New Zealand AIDS Foundation is a charitable Trust, chaired by Kate Leslie. It is the parent body of the AIDS Support Network, Aotearoa. It employs three part time co-ordination in the main centres with over three hundred volunteer workers throughout the country. Receives limited Health Department funding to support its preventive public education programme.
New Zealand AIDS Foundation PO Box 6663, Auckland. Tel: (09) 395 560 (24 hour free hot line)
The Australian Federation of AIDS organisations is the Federal body representing state and territory AIDS councils and committees. For medical information or counselling contact Phil Carswell Tel: (03) 616 7194 or Lex Watson (02) 692 4075 or write to PO Box 174, Richmond, Victoria 3121.
Fairfield Infectious Diseases Clinic is the National AIDS information centre, offering inpatient and outpatient are, counselling and antibody testing. Yarra Bend Park Rd., Fairfield 3078, Victoria. Contact Dr Ron Lucas Tel: (03) 488 2222.
Given the federal structure of the country there are community groups and services in most major cities. AIDS Committee of Toronto educates people about the syndrome, especially homosexuals, drug users and hemophilliacs, their families, friends, lovers and the bereaved. It also provides support services for people with AIDS including discussion groups to counteract the isolation and atigmatisation often experienced (see article).
Box 55, Stn F MAY 2L4 Tel: 926 1626 Mon-Fri, 9am-pm.
Worth reading on... AIDS
AIDS a guide to survival, by Peter Tatchell. Heretic 1 986. This is a sensitive, positive approach to the struggle against the disease. Essential reading especially for anyone who is antibody positive, their families and friends.
Sex and Germs: the Politics of AIDS, by Cindy Patton. South End Press 1 985. One of the best. Patton looks beyond the sensationalist commentaries of the mainstream media to consider AIDS in a sociological and psychological context. An activist, this writing comes from her own experience and offers one feminist perspective.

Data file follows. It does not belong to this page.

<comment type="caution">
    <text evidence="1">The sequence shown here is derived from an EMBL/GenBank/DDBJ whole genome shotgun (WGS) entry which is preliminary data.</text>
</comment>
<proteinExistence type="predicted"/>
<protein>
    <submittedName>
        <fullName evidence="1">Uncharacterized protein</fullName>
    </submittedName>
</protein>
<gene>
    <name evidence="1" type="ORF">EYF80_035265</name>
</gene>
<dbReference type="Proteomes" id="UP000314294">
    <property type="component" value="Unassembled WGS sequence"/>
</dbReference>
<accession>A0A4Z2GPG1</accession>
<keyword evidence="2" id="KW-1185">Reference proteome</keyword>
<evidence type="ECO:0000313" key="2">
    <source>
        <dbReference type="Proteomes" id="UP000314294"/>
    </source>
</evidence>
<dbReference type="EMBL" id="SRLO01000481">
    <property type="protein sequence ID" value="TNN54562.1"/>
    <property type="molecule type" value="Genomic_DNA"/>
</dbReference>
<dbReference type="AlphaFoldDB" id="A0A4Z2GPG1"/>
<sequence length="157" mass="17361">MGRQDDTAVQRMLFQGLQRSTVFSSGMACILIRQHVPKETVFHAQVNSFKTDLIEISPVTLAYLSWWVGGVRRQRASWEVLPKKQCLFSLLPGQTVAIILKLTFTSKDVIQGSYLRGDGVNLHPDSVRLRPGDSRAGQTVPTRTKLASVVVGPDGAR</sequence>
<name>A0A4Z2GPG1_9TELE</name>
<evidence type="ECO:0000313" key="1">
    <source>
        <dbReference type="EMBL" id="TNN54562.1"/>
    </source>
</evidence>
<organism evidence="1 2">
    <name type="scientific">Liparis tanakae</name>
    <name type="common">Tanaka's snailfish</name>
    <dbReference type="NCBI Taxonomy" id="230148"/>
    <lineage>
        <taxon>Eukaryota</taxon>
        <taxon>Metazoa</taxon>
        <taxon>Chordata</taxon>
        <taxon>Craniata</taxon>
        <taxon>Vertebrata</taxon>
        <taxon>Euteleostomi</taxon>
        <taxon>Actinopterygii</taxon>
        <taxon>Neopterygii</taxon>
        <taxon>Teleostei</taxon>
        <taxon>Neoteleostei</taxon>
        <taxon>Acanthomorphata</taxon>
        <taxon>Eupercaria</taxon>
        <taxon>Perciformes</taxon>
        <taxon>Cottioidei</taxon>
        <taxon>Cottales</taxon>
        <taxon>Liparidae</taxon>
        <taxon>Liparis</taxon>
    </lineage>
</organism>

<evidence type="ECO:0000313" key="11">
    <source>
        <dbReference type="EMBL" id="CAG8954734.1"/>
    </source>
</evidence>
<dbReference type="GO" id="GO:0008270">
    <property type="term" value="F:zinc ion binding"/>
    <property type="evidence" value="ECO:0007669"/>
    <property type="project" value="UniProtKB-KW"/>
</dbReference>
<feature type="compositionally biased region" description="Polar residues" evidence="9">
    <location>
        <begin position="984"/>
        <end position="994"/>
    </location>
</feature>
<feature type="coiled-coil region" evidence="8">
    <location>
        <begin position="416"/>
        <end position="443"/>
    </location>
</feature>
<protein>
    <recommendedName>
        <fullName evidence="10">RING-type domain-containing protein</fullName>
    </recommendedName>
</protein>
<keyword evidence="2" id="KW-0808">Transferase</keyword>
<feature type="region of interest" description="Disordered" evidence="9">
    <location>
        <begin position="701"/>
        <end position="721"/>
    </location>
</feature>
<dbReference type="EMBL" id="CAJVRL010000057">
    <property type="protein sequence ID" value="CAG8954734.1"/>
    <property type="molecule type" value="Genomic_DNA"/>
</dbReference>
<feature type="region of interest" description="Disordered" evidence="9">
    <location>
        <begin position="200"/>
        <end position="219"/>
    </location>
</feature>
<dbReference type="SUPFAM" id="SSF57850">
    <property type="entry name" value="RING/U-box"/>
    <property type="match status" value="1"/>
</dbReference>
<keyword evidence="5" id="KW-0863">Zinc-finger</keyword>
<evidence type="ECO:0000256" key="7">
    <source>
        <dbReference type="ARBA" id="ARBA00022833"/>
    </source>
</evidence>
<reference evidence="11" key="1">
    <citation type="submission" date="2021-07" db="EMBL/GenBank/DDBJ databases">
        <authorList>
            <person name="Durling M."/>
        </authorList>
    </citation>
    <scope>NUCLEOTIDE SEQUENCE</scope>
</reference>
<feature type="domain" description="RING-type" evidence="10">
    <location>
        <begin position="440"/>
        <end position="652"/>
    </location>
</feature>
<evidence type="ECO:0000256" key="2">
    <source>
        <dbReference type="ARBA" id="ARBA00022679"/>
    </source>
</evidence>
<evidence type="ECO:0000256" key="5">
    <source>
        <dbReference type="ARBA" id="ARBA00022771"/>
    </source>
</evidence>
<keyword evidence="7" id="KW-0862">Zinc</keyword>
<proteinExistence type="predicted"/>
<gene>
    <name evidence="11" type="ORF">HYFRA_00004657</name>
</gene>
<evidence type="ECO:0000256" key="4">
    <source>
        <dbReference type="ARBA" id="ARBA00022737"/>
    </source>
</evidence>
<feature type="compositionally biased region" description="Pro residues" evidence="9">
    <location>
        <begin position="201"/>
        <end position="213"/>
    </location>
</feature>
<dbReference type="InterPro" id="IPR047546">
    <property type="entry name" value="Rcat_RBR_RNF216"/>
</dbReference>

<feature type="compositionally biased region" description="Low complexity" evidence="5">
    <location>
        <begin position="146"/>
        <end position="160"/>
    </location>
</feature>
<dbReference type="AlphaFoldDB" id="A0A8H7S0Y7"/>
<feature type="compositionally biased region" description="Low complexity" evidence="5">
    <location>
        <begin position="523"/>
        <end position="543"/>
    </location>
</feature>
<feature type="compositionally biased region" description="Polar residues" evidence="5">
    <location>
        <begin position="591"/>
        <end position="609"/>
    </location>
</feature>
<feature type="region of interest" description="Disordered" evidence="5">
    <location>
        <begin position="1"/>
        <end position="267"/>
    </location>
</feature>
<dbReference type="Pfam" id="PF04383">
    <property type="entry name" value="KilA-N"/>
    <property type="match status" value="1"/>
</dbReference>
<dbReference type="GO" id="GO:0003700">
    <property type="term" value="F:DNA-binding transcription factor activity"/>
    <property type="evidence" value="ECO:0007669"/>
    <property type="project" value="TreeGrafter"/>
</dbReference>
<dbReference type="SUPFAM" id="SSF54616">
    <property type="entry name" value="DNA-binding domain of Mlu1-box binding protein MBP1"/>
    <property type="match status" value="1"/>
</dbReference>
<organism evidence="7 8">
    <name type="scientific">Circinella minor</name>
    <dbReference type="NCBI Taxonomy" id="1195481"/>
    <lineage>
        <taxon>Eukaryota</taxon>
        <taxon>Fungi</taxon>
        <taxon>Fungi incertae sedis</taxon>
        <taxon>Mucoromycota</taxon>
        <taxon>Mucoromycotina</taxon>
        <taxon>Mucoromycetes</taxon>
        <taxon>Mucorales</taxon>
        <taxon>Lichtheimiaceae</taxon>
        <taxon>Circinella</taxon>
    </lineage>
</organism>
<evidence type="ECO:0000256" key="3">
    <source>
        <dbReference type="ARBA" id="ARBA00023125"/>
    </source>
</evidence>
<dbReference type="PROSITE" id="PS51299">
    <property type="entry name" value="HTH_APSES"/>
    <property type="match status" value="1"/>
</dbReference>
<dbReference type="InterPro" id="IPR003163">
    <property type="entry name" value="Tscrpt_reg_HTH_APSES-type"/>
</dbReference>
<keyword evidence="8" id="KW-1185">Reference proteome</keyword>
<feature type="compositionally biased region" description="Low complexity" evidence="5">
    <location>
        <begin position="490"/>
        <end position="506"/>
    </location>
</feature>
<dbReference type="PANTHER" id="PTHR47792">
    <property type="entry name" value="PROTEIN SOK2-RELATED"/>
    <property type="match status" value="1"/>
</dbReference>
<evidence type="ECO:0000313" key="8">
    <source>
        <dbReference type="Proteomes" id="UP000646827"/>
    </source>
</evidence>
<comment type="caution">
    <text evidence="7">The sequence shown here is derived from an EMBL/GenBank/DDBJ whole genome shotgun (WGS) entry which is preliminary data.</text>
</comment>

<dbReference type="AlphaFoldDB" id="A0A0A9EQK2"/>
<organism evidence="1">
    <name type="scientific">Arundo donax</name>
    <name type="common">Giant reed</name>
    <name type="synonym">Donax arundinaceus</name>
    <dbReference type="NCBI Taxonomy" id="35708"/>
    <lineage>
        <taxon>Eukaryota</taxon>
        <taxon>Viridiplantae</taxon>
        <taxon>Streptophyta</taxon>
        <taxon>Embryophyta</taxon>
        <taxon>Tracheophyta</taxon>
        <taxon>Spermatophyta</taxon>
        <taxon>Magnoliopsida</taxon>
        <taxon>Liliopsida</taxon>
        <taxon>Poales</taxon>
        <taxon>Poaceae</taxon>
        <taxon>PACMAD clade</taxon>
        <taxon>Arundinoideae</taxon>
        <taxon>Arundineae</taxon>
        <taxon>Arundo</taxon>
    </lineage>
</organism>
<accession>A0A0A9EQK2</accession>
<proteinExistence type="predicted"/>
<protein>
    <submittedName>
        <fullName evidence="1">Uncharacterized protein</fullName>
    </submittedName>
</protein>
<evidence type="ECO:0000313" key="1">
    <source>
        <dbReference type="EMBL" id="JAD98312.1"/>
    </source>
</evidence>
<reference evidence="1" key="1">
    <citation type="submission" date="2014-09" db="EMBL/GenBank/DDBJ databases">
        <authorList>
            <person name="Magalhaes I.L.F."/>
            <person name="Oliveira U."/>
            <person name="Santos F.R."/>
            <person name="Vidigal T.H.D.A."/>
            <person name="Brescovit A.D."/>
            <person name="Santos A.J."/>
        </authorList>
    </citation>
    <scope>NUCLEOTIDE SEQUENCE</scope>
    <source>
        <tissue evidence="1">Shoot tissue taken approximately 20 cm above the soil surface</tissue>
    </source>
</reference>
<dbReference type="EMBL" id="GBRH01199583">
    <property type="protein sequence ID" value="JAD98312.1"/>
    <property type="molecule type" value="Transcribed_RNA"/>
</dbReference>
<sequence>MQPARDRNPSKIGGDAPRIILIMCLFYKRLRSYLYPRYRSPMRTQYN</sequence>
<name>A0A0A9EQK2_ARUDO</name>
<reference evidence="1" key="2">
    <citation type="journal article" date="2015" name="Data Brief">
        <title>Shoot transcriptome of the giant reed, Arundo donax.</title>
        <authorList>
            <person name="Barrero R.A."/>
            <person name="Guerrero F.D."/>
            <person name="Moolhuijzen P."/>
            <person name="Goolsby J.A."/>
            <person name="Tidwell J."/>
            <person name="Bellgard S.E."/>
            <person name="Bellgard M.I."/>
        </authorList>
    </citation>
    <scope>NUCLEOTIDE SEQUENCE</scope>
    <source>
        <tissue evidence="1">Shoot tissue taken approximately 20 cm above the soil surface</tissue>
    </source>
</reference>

Illness as Metaphor by Susan Sontag. Penguin 1979. Primarily about TB and cancer, which like AIDS can be terminal and degenerative, Sontag analyses them as symbols of how our culture treats death. Lucid and liberating.
AIDS and the New Puritanism, by Dennis Altman. Pluto Press 1986. A serious political assessment of the construction of a plague mentality in a homophobic culture.
AIDS and the Third World, Panos Dossier 1, published in association with the Norwegian Red Cross, 1986. The dossier shows the majority of those marked for death are in the Third World where resources for health care are least. Sober, thorough and level-headed on a subject where hype abounds.
Death Rush: Poppers and AIDS by John Lauritsen and Hank Wilson. Pagan Press New York 1986. A committed, one-sided review of the evidence that alcohol, tobacco and amphetamines are a threat and contribute to the breakdown of the immune system.
Sexuality and its Discontents: Meanings, Myths and Modem Sexualities by Jeffrey Weeks. Longman 1985. A shrewd account of what shapes our sexualities and how we perceive them. Good writing, though dense in places.
AIDS the Deadly Epidemic by Graham Hancock and Enver Carim, Gollancz 1985. Modesty forbids us to comment.